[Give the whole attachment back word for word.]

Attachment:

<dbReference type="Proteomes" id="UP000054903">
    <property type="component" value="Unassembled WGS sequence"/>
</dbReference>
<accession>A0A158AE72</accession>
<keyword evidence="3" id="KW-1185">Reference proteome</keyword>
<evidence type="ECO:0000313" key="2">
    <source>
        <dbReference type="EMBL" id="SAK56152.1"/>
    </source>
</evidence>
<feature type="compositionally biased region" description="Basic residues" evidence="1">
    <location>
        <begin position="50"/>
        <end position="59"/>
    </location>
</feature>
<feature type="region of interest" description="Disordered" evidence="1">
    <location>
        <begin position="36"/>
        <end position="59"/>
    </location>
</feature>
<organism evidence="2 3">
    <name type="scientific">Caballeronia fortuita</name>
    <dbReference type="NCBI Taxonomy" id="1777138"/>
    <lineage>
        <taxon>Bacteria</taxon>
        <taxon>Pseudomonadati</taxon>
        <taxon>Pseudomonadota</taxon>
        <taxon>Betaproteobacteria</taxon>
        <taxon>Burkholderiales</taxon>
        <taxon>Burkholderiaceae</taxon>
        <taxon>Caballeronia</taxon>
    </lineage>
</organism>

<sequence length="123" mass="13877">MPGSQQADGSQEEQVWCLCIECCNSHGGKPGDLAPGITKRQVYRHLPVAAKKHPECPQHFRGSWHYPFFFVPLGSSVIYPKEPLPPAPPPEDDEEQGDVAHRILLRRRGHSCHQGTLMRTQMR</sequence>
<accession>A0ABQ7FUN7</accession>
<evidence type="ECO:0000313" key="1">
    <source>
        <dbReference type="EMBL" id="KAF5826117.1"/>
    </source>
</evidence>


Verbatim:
<dbReference type="Proteomes" id="UP000054903">
    <property type="component" value="Unassembled WGS sequence"/>
</dbReference>
<accession>A0A158AE72</accession>
<keyword evidence="3" id="KW-1185">Reference proteome</keyword>
<evidence type="ECO:0000313" key="2">
    <source>
        <dbReference type="EMBL" id="SAK56152.1"/>
    </source>
</evidence>
<feature type="compositionally biased region" description="Basic residues" evidence="1">
    <location>
        <begin position="50"/>
        <end position="59"/>
    </location>
</feature>
<feature type="region of interest" description="Disordered" evidence="1">
    <location>
        <begin position="36"/>
        <end position="59"/>
    </location>
</feature>
<organism evidence="2 3">
    <name type="scientific">Caballeronia fortuita</name>
    <dbReference type="NCBI Taxonomy" id="1777138"/>
    <lineage>
        <taxon>Bacteria</taxon>
        <taxon>Pseudomonadati</taxon>
        <taxon>Pseudomonadota</taxon>
        <taxon>Betaproteobacteria</taxon>
        <taxon>Burkholderiales</taxon>
        <taxon>Burkholderiaceae</taxon>
        <taxon>Caballeronia</taxon>
    </lineage>
</organism>

<sequence length="123" mass="13877">MPGSQQADGSQEEQVWCLCIECCNSHGGKPGDLAPGITKRQVYRHLPVAAKKHPECPQHFRGSWHYPFFFVPLGSSVIYPKEPLPPAPPPEDDEEQGDVAHRILLRRRGHSCHQGTLMRTQMR</sequence>
<accession>A0ABQ7FUN7</accession>
<evidence type="ECO:0000313" key="1">
    <source>
        <dbReference type="EMBL" id="KAF5826117.1"/>
    </source>
</evidence>